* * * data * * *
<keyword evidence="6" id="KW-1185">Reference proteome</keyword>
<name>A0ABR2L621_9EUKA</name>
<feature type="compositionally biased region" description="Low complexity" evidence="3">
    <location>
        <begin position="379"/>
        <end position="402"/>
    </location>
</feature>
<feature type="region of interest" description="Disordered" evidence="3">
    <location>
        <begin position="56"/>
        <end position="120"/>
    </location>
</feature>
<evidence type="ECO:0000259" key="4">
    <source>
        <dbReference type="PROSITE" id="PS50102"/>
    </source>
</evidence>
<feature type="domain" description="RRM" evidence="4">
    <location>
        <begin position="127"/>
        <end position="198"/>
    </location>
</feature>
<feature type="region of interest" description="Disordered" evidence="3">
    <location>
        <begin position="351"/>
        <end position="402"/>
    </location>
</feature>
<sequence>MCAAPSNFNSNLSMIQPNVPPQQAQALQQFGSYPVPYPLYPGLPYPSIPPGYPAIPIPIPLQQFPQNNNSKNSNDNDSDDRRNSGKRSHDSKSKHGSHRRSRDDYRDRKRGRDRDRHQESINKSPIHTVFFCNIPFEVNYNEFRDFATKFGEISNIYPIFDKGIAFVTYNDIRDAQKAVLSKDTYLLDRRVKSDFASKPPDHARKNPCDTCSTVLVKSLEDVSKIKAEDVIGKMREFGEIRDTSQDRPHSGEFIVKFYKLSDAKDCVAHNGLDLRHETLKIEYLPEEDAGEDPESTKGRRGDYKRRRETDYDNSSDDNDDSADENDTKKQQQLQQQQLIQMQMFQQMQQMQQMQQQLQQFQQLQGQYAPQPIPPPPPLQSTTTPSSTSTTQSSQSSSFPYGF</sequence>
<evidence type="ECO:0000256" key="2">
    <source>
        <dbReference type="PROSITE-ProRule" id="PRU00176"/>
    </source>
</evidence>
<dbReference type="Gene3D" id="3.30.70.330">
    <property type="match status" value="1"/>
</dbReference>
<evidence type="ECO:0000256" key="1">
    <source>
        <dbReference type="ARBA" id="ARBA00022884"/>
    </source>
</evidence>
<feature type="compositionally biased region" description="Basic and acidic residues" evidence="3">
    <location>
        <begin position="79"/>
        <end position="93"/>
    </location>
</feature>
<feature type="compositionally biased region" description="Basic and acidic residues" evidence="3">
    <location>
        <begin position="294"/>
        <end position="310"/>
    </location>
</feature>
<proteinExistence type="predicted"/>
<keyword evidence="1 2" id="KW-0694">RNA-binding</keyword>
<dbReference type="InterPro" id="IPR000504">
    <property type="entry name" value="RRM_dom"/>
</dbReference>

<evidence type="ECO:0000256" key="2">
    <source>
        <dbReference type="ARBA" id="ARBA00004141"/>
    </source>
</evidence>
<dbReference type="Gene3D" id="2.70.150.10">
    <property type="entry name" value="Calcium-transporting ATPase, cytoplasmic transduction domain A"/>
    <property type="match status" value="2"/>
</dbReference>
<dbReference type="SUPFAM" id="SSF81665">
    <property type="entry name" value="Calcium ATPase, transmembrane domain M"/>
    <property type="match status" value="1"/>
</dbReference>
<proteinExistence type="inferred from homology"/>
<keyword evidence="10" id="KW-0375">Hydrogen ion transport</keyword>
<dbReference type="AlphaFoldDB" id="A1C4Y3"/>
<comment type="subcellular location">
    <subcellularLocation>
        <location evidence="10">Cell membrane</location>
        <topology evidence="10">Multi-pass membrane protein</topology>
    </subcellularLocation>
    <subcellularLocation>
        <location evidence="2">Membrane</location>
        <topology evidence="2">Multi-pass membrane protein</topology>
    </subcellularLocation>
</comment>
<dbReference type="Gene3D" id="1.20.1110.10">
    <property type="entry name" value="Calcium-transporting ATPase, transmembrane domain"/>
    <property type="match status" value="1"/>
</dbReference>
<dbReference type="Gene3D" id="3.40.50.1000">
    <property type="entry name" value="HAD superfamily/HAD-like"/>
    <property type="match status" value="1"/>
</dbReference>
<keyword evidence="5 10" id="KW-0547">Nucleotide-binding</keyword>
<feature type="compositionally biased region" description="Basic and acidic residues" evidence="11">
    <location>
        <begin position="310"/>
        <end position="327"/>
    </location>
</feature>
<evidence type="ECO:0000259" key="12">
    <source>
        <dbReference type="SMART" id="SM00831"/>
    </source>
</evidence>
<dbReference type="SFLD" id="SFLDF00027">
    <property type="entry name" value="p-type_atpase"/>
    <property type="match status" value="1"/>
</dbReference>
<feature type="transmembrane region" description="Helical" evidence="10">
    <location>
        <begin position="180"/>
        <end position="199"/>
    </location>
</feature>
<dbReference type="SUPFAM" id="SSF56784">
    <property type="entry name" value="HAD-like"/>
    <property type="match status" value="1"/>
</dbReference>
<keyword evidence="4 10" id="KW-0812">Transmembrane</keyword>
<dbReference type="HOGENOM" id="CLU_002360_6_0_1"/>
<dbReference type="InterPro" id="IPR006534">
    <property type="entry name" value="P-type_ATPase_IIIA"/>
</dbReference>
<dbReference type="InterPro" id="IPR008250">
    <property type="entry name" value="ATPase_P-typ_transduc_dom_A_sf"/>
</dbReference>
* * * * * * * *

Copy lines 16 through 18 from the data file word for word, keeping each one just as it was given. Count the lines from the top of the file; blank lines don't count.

    <source>
        <dbReference type="PROSITE" id="PS50102"/>
    </source>